Youssou N'Dour feels his candidacy to be Senegal's president can bring the world's attention to the West African nation's election at the end of next month.
"Now people are going to pay attention to this election, which is in danger of not being free and fair," he says.
His critics say he is running for president to protect his businesses.
The Grammy-award winning singer - the golden saxophone statuette sits in a glass display case in his office - has established himself as a fine entrepreneur.
"I used to never allow journalists in my office, but now I have to show the people how I can sit behind a desk," Mr N'Dour tells the BBC.
Apart from two music studios, and a stake in Senegal's famous Thiossane nightclub, the musician owns a micro-finance company and above all, an influential media group.
His daily L'Observateur is one of the most read newspapers in Dakar while he has built a strong audience for his radio and TV stations.
"I am new to politics but the people are fed up with career politicians who almost all enriched themselves with the state's money," he says.
"My hands are clean," he adds, as he tries to distinguish himself from a dozen other presidential candidates, including former prime ministers and ministers in President Abdoulaye Wade's administration.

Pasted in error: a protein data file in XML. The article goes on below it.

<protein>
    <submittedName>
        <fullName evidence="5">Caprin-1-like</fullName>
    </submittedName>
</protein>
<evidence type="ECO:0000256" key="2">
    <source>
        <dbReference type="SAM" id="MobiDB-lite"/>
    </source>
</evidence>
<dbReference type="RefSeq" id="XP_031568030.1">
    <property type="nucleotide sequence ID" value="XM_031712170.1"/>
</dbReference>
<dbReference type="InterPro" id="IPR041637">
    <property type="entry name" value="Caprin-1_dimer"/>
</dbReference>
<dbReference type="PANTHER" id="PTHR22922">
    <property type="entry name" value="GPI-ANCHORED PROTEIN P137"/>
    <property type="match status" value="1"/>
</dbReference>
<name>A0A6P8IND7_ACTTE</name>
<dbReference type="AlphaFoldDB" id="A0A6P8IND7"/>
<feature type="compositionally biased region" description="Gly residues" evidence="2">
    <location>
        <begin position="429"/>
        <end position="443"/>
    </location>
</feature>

Mr N'Dour - who has become the icon of the Senegalese self-made-man - strongly believes his management skills will make the difference if he gets the country's top position.
"I have more than a thousand people working for me, do you think I can't manage this country?" he asks.
It is the big question - can the Senegalese superstar-turned-businessman, who does not even have a school certificate, rule Senegal?
In the streets of the capital, Dakar, his candidacy gets a mixed reception.
"He's proven that he's capable of doing it," says 25-year-old Moustapha Seck.
Leaning on a wall, he is chatting with his friends in the crowded sea-side neighbourhood of Gueule Tapee.
He adds: "I don't trust politicians. But Youssou N'Dour, I like him a lot - not just because I love the musician but I mean him as a person."
A little bit further down the road, Ndengole Ndiaye, in her early 40s, is also enthusiastic.
"We, the women, are very happy that he's running for president because he's done so much for our country, he's invested here."
Asked whether she would vote for him, she replies: "Of course I will!"
But this is far from being a unanimous reaction.
Djibril Tal, 29, a taxi driver, argues that "music and politics are two different realities".
"Of course we love him as a singer, but it's a bit pretentious of him to think he can rule this country," he says.
Abou Soumare, who intends to vote for the first time next month, gives me the same sort of comment as he makes his way to a local dusty field for evening football training.
"He clearly doesn't have the political maturity and experience to be a president," the 19 year old says.
Mr N'Dour, who rose to fame three decades ago, knows it will be up to him to "convince the Senegalese people".
However, he is confident he can convert his hundreds of thousands of music fans into voters.
Many point to the fact he has never turned his back on his home country. He set up the headquarters of his radio station in the modest area of Medina, where he grew up.
This attachment to his fatherland is of crucial importance to the Senegalese pride.
And he engaged in human rights and humanitarian causes with Amnesty International and the UN Children's Fund.